If we’re to have any shot at understanding the Uncertainty Principle, we must start by exploring particles and waves.
To illustrate the difference, I’ve made a few simple diagrams.
Particles and Waves
This is a particle:
And this is a wave:
Now I want you to try something.
Using your finger, point to the exact location of the particle:
Easy, right? Now point to the exact location of the wave:
Not so easy, huh? That’s because a wave isn’t in one exact location. It’s spread out, with no clearly-defined beginning or end.
Lest you think waves superior, let’s try one other test.
Looking once again at the wave, point in the direction that the wave is moving (the diagram isn’t ideal for this example, so also try looking at the photo at the top of this page):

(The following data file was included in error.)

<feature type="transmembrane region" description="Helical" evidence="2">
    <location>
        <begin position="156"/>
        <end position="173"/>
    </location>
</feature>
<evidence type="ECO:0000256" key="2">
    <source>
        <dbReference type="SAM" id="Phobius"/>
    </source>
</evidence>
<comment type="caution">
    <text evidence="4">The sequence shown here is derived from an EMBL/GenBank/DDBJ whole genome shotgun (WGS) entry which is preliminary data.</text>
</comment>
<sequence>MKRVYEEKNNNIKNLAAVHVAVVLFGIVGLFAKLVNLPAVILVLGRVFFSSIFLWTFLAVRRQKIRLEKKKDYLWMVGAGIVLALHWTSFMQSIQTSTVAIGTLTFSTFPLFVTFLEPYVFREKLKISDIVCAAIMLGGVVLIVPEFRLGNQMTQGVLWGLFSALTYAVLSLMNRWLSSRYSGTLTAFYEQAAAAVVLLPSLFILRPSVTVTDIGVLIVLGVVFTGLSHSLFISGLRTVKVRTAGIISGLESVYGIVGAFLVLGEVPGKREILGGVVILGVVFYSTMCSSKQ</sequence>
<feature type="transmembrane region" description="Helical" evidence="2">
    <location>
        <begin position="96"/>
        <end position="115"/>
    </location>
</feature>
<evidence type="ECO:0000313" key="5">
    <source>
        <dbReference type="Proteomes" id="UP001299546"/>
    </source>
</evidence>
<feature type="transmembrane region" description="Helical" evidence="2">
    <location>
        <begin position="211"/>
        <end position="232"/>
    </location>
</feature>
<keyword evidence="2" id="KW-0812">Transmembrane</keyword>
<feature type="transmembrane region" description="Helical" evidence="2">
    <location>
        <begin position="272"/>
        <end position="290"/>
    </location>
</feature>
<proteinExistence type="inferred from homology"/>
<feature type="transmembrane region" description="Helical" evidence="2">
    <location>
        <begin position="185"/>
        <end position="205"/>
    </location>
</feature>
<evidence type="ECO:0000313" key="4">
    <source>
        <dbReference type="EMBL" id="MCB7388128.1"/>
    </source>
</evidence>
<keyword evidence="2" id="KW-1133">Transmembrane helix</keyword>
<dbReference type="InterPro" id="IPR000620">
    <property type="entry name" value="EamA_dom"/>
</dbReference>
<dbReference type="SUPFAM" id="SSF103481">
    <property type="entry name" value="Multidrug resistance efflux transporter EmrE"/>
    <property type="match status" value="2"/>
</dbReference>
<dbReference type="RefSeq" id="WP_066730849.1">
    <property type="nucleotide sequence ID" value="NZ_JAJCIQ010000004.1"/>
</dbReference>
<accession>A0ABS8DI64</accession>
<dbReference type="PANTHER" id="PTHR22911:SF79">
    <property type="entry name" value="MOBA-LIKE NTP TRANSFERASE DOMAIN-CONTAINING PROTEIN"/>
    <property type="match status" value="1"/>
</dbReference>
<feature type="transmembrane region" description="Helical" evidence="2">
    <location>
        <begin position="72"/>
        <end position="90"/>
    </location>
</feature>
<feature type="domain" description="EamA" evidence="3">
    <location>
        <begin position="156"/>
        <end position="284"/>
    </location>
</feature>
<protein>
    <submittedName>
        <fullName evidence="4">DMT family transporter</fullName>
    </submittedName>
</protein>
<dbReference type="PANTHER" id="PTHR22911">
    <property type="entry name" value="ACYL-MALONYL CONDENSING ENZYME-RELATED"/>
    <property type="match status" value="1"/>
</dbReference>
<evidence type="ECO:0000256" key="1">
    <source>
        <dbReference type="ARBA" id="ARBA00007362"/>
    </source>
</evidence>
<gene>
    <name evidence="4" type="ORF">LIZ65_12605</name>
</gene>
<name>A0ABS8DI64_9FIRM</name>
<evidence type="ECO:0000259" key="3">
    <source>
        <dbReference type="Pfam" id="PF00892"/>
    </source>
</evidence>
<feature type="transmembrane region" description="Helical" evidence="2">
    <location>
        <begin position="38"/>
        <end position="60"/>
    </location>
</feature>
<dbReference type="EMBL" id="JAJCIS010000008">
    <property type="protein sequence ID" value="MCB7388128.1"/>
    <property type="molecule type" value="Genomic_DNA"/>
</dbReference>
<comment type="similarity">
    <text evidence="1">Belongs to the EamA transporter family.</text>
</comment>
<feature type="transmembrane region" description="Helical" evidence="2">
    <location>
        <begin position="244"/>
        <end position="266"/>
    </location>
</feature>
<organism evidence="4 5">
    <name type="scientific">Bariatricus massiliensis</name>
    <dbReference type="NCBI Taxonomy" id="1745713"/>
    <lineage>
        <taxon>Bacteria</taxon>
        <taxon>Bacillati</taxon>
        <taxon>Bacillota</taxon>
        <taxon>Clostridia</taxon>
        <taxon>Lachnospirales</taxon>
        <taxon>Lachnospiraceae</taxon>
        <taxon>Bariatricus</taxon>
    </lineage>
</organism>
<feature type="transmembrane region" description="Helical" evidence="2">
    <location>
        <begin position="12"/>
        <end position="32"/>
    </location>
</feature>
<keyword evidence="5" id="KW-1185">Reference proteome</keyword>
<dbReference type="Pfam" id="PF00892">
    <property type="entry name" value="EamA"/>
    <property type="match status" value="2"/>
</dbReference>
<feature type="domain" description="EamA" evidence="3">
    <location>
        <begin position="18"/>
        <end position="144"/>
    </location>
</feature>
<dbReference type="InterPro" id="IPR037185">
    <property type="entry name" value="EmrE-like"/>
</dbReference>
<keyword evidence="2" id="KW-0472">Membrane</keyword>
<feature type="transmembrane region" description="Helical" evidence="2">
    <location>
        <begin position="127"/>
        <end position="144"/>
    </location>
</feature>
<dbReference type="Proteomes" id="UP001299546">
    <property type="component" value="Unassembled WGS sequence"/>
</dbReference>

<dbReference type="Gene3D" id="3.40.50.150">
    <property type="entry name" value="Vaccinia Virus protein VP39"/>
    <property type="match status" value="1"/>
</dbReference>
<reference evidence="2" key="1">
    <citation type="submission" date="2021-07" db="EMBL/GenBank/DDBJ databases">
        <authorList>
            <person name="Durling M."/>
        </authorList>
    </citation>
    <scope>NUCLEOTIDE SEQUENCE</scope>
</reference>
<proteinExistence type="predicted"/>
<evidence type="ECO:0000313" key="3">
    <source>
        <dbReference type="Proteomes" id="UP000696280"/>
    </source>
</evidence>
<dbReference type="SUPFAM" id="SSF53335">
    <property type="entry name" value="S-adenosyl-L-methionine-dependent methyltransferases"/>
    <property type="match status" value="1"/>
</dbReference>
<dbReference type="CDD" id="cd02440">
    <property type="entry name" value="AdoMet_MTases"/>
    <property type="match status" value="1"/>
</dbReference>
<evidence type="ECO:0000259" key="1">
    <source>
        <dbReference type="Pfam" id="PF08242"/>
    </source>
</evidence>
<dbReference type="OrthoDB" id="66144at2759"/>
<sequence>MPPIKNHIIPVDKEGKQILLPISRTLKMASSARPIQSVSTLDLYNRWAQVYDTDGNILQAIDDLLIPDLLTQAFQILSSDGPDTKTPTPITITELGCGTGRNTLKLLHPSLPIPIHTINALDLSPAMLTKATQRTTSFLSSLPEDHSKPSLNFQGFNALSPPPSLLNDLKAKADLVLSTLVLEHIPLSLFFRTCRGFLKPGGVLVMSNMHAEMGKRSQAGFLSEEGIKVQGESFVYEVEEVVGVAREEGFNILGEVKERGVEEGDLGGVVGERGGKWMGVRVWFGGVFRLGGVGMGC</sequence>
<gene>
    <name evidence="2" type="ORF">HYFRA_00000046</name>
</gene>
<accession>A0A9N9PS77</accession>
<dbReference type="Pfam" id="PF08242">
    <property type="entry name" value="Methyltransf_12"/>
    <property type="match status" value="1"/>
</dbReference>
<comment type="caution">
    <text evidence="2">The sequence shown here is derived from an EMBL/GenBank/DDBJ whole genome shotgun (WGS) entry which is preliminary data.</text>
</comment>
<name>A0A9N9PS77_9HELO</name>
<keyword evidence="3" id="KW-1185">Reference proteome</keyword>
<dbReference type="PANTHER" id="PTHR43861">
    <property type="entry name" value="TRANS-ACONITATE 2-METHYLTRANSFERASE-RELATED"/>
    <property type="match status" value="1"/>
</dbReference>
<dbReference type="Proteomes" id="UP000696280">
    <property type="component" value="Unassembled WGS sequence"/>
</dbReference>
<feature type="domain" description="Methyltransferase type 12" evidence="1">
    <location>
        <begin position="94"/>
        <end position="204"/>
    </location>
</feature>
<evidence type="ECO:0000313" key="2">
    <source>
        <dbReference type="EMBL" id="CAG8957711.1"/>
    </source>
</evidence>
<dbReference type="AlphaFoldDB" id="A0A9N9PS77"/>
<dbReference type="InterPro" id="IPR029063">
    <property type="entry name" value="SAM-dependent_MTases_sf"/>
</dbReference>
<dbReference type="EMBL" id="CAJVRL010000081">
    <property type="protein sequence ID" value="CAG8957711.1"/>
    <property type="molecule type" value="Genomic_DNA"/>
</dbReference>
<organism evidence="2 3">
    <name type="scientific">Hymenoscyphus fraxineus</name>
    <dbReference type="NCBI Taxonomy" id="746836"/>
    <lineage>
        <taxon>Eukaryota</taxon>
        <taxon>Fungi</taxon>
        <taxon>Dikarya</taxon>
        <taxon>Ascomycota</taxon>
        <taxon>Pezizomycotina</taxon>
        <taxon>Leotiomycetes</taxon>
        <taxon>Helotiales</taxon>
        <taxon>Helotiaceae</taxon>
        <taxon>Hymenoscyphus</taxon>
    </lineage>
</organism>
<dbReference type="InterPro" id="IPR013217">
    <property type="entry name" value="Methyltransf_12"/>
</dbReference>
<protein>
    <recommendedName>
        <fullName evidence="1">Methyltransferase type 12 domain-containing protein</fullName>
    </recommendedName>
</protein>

And, lastly, try doing the same with the particle:
Whereas determining the direction of the wave was possible, the direction of the particle is entirely unclear.
The difference between a wave and a particle is simple enough.
But here’s the problem: at the scale of quantum mechanics, things can be (and often are) both particles and waves.
And that is where we begin to run into some real trouble.
We’ll delve a bit deeper in tomorrow’s post. In the meantime, here’s a good video I found about the Uncertainty Principle in general:
*Photo Credit: Wendell (Creative Commons)